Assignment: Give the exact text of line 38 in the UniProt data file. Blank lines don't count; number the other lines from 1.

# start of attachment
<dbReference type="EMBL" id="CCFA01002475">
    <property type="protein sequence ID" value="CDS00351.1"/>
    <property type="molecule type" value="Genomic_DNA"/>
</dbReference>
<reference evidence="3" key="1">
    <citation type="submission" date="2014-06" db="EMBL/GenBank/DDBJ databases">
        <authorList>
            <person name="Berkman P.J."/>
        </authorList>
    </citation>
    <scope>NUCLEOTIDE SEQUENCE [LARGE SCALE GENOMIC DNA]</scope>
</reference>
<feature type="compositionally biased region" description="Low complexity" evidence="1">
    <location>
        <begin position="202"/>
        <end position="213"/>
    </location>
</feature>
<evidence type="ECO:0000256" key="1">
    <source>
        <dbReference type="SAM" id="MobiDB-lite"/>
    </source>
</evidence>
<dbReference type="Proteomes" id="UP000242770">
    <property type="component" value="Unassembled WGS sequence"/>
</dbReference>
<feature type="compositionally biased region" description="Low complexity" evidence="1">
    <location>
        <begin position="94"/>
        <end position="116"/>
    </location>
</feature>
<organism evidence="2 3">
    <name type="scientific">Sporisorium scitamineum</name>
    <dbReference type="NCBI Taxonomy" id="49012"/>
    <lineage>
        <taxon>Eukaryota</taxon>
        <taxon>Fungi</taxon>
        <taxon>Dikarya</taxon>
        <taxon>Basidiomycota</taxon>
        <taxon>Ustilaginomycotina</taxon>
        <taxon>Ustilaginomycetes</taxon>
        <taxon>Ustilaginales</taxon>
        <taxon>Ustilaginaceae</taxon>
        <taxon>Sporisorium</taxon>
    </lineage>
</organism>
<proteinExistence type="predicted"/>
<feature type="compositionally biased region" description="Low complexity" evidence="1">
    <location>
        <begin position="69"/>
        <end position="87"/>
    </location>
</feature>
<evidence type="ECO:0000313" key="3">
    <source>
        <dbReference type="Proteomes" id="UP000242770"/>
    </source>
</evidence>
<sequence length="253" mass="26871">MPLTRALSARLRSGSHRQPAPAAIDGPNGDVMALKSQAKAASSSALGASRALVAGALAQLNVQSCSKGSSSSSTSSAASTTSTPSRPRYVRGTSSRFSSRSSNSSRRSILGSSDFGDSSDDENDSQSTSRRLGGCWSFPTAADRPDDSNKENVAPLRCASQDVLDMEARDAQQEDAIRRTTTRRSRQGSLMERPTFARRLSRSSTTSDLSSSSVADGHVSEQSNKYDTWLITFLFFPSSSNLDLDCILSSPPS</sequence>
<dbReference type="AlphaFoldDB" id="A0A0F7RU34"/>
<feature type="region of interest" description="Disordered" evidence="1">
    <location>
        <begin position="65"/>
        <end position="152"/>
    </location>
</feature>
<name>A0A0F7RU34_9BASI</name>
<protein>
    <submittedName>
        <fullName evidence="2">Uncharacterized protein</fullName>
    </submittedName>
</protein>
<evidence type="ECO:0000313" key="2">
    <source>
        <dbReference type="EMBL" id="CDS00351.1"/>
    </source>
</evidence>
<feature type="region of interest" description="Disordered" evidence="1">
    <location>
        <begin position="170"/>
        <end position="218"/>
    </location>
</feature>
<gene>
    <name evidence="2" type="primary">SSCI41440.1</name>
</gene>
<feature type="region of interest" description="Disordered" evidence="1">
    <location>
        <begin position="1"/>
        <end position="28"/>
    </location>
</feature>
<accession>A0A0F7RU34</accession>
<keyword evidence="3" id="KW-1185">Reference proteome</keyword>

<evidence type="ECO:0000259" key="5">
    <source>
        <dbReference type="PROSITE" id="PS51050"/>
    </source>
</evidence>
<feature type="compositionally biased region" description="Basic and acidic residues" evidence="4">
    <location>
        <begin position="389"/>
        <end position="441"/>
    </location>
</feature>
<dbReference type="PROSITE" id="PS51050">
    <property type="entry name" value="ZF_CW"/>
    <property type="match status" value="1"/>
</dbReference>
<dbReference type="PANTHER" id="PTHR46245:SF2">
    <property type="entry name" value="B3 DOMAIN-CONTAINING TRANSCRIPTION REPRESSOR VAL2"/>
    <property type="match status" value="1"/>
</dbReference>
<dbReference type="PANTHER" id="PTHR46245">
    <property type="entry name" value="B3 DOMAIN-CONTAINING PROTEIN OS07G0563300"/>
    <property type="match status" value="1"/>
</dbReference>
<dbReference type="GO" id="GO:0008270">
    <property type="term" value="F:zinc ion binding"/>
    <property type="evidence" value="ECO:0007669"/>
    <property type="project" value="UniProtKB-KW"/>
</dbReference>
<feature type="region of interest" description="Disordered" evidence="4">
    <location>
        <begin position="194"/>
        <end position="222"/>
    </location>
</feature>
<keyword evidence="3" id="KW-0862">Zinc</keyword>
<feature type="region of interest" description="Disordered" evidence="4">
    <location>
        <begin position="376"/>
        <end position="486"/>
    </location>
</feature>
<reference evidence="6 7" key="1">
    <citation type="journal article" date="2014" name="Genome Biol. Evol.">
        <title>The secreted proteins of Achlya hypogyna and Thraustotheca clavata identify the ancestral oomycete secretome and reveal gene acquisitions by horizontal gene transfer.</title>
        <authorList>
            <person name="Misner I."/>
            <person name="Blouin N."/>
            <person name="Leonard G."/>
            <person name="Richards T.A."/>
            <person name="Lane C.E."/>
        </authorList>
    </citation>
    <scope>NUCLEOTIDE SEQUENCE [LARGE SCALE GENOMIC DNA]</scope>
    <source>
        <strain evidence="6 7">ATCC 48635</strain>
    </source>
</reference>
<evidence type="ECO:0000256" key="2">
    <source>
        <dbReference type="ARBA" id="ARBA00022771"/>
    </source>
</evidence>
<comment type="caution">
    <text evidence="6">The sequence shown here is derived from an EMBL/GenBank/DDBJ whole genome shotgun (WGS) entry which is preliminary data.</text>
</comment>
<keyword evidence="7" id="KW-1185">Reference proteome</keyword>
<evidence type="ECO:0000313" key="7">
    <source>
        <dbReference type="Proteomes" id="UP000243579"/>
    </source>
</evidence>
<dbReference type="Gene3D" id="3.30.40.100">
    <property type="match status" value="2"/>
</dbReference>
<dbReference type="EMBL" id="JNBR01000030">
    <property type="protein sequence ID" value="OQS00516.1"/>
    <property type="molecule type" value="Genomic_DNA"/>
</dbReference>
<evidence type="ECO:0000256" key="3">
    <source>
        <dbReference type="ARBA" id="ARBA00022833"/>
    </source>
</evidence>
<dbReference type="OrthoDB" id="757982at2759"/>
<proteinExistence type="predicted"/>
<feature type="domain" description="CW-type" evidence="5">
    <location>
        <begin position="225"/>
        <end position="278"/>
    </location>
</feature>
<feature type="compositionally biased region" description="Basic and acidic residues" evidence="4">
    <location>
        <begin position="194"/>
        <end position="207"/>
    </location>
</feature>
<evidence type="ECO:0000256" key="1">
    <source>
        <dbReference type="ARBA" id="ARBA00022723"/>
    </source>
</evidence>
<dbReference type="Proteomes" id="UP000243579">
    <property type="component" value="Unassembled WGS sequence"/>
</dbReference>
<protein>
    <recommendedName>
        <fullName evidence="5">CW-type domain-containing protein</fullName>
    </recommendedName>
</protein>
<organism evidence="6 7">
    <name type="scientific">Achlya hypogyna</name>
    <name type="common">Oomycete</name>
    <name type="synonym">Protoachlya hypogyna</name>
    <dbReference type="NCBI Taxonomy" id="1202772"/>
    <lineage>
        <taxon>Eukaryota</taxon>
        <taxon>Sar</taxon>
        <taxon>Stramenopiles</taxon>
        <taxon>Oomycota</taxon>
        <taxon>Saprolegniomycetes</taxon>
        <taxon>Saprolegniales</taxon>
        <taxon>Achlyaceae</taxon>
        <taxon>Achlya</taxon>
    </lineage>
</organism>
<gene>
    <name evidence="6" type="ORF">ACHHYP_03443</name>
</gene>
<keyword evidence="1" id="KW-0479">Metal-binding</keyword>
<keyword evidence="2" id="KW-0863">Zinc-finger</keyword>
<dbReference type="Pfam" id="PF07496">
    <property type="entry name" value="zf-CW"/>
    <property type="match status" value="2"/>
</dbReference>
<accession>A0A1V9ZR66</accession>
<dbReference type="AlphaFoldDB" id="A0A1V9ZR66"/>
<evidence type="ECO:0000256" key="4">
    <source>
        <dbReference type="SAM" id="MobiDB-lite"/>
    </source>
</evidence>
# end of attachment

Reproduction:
        <taxon>Fungi</taxon>